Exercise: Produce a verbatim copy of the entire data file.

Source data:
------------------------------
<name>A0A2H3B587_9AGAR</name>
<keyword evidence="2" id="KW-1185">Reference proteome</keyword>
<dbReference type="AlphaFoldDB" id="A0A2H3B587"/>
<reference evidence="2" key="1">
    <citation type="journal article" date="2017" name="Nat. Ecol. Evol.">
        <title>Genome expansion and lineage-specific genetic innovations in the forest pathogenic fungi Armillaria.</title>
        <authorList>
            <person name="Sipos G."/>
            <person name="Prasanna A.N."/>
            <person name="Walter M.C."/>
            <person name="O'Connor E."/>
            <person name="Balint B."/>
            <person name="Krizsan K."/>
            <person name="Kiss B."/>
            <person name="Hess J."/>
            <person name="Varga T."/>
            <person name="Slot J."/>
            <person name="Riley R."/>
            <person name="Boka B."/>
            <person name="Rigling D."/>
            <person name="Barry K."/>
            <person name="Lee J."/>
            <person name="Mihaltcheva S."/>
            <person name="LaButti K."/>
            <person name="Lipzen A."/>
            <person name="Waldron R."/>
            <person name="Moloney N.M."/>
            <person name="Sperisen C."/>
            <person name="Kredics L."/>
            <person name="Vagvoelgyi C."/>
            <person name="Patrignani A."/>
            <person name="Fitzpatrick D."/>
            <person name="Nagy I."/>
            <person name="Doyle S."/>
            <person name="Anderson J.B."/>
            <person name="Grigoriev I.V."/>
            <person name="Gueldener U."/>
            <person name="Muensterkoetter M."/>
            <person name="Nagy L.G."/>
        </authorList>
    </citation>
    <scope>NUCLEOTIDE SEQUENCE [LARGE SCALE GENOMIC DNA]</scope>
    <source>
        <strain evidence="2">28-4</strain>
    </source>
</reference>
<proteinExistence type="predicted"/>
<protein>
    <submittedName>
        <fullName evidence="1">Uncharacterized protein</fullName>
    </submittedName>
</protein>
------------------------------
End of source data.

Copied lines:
<name>A0A2H3B587_9AGAR</name>
<keyword evidence="2" id="KW-1185">Reference proteome</keyword>
<dbReference type="AlphaFoldDB" id="A0A2H3B587"/>
<reference evidence="2" key="1">
    <citation type="journal article" date="2017" name="Nat. Ecol. Evol.">
        <title>Genome expansion and lineage-specific genetic innovations in the forest pathogenic fungi Armillaria.</title>
        <authorList>
            <person name="Sipos G."/>
            <person name="Prasanna A.N."/>
            <person name="Walter M.C."/>
            <person name="O'Connor E."/>
            <person name="Balint B."/>
            <person name="Krizsan K."/>
            <person name="Kiss B."/>
            <person name="Hess J."/>
            <person name="Varga T."/>
            <person name="Slot J."/>
            <person name="Riley R."/>
            <person name="Boka B."/>
            <person name="Rigling D."/>
            <person name="Barry K."/>
            <person name="Lee J."/>
            <person name="Mihaltcheva S."/>
            <person name="LaButti K."/>
            <person name="Lipzen A."/>
            <person name="Waldron R."/>
            <person name="Moloney N.M."/>
            <person name="Sperisen C."/>
            <person name="Kredics L."/>
            <person name="Vagvoelgyi C."/>
            <person name="Patrignani A."/>
            <person name="Fitzpatrick D."/>
            <person name="Nagy I."/>
            <person name="Doyle S."/>
            <person name="Anderson J.B."/>
            <person name="Grigoriev I.V."/>
            <person name="Gueldener U."/>
            <person name="Muensterkoetter M."/>
            <person name="Nagy L.G."/>
        </authorList>
    </citation>
    <scope>NUCLEOTIDE SEQUENCE [LARGE SCALE GENOMIC DNA]</scope>
    <source>
        <strain evidence="2">28-4</strain>
    </source>
</reference>
<proteinExistence type="predicted"/>
<protein>
    <submittedName>
        <fullName evidence="1">Uncharacterized protein</fullName>
    </submittedName>
</protein>